Monday, April 18, 2005

half a dozen of one - six of the other

Half a dozen of one, six of the other.
“Have you ever heard that phrase?”
Of course I’d heard that. They teach it to you in Corporate America Linguistics, Part II.
In Part I they teach: in regards to, regarding, re: (short for regarding and best when used in e-mails), at the end of the day, for all intensive purposes (that’s a good one), and, from a ____ standpoint. (That’s a fill in the blank one that will earn you big points).
They all work. But that new one about six of one, half a dozen of the other - that one really says it all. It truly captures what you’re trying to say. In other words, you’re fucked either way.
“Eric? You there?”
“Oh yes, yes. I have heard that. You know, like when…”
Then we both finished my sentence together, Dave’s voice trailing a word or two behind mine in that blah, blah, blah fashion. Like he was trying to read my mind or pulling that irritating shit I used to do to my sister when we were kids, copying every word that came out of her mouth.
“So e-mail me the completed spreadsheet this afternoon, the sooner the better. It’s time to go get ‘em!”
“You got it Dave,” I said. “Talk to you soon.”
My boss was not a hard-ass. If anything he was just a typical manager concerned with the bottom line. We’re here to make money, so let’s do it, he would say. He was to the point and wanted you to be there with him. He would use sports analogies to drive that point home: “full court press, straight arm, a winning team.”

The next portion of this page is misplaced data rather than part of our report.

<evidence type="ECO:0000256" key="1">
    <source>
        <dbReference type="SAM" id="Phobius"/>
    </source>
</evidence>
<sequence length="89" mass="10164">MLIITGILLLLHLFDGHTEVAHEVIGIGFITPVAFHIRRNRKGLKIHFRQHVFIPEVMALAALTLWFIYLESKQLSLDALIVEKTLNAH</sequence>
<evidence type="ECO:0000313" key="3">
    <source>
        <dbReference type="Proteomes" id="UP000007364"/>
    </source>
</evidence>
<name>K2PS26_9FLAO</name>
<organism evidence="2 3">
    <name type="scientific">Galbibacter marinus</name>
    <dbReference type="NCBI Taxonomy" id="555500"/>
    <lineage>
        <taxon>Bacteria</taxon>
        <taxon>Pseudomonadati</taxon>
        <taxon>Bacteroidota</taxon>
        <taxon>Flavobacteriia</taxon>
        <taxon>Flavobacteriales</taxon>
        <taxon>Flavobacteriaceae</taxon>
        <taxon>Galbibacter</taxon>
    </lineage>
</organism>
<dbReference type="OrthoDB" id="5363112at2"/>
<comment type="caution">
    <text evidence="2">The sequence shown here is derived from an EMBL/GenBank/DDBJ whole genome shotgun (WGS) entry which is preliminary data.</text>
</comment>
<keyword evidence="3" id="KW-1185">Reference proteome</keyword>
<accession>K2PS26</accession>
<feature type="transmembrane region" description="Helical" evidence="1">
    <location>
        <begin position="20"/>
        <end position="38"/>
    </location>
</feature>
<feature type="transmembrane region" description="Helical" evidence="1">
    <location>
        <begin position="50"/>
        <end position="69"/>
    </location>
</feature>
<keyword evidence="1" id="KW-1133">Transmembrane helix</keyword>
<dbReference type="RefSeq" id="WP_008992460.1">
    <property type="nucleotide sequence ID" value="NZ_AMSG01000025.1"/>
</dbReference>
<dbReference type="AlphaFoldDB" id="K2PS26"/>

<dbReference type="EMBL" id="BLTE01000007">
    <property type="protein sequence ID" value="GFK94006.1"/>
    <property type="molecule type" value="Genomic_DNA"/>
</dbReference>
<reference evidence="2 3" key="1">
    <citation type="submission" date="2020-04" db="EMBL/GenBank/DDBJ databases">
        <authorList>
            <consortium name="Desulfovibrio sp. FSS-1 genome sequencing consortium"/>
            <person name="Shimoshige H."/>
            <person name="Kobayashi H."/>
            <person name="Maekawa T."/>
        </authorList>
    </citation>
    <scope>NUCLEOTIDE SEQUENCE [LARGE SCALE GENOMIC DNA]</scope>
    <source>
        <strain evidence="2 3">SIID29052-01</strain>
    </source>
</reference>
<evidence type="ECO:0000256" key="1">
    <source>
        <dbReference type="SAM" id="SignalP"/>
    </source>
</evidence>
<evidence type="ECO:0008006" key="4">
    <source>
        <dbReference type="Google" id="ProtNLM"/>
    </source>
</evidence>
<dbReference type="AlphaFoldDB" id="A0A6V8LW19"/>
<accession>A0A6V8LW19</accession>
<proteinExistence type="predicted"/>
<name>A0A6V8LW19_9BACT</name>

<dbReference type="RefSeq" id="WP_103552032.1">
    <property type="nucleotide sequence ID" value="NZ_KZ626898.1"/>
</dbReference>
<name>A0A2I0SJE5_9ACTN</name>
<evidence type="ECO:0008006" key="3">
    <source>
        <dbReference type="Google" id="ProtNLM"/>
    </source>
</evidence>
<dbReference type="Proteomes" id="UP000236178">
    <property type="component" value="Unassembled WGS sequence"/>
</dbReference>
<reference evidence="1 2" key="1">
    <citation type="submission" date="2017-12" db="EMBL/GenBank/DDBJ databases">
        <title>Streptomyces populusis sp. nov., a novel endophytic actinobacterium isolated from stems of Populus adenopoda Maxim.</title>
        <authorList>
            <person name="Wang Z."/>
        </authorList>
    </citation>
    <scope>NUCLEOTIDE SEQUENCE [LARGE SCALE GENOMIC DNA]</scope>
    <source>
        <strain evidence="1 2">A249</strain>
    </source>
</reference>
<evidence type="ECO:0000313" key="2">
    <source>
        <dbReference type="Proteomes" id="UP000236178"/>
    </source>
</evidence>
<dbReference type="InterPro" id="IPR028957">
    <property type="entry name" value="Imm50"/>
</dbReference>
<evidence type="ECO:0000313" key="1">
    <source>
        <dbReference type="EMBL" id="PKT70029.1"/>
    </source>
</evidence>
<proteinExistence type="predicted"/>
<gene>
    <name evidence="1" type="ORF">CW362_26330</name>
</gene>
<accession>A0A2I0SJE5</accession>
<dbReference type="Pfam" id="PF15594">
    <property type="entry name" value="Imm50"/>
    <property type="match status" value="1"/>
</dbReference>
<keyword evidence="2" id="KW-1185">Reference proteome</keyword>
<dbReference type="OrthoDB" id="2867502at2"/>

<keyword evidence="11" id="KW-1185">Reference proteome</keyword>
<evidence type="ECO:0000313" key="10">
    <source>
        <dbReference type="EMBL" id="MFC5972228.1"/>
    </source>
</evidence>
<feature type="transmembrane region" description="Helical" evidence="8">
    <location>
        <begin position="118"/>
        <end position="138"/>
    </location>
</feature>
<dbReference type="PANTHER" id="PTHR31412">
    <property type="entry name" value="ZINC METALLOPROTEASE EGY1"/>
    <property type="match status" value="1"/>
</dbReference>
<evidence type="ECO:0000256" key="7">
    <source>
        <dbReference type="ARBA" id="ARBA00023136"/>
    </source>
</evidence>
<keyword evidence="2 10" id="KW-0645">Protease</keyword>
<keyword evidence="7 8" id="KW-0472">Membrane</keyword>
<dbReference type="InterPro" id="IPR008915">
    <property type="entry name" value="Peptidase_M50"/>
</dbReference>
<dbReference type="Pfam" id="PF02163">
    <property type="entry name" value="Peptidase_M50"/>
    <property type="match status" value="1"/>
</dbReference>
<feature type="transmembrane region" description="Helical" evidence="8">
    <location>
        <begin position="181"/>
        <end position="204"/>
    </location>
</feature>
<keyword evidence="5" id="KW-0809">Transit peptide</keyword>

That’s what I had been on the past year and a half – the winning team. And Dave was my coach. He had been sort of a father to me; inviting me to client dinners that most management didn’t attend, pushing more work on me than my counterparts, and wanting me to go for the gusto. I was a little slave of sorts, who smiled and showed up everyday, like a good, team player.
Then one day it hit me. I’m a producer. I am “in demand.” I’m really showing these people that I’m a dynamo. And likewise, they are pushing me. They see that I can get the job done, and accordingly, they push more on my plate, wanting me to take more bites, digest faster, and then shit out a masterpiece.
About the same time, I realized that what I produced could not be considered a masterpiece. Since when is an Excel spreadsheet a masterpiece?
And at that time, I checked out. Out of that call, out of the job, out of everything. I was lost in numbers and business jargon. I didn’t want to be a 29 year old junior salesman with visions of commission. I wanted to stop pitching “WIIFM” to clients and start asking myself those five questions.
“What’s in it for me?” I asked.
“Para ti, papi. Any ting you want.”
Monica was about 5’7” and had nothing but legs. She couldn’t have been more than 17, but in Tijuana, she was a working girl so age did not matter. She had bottom lines, too.
“Let’s sit over here and have a drink,” I said.
We moved into a dark corner in Pussycats – one TJ’s seediest men’s clubs on Revolución. The mesero brought over a bucket of icy Dos Equis posing as full size beers, but instead they too were junior salesmen.
Monica rocked back and forth to the beat, looking around the room. She then went right for the goal and put her hand in my crotch.
“Buenos Dias,” she smiled. In the black light, her teeth were despicable. If they were going anywhere near me, it was not my mouth. I had developed some standards over the years, and I made it a point to exercise them in men’s clubs, especially in Mexico.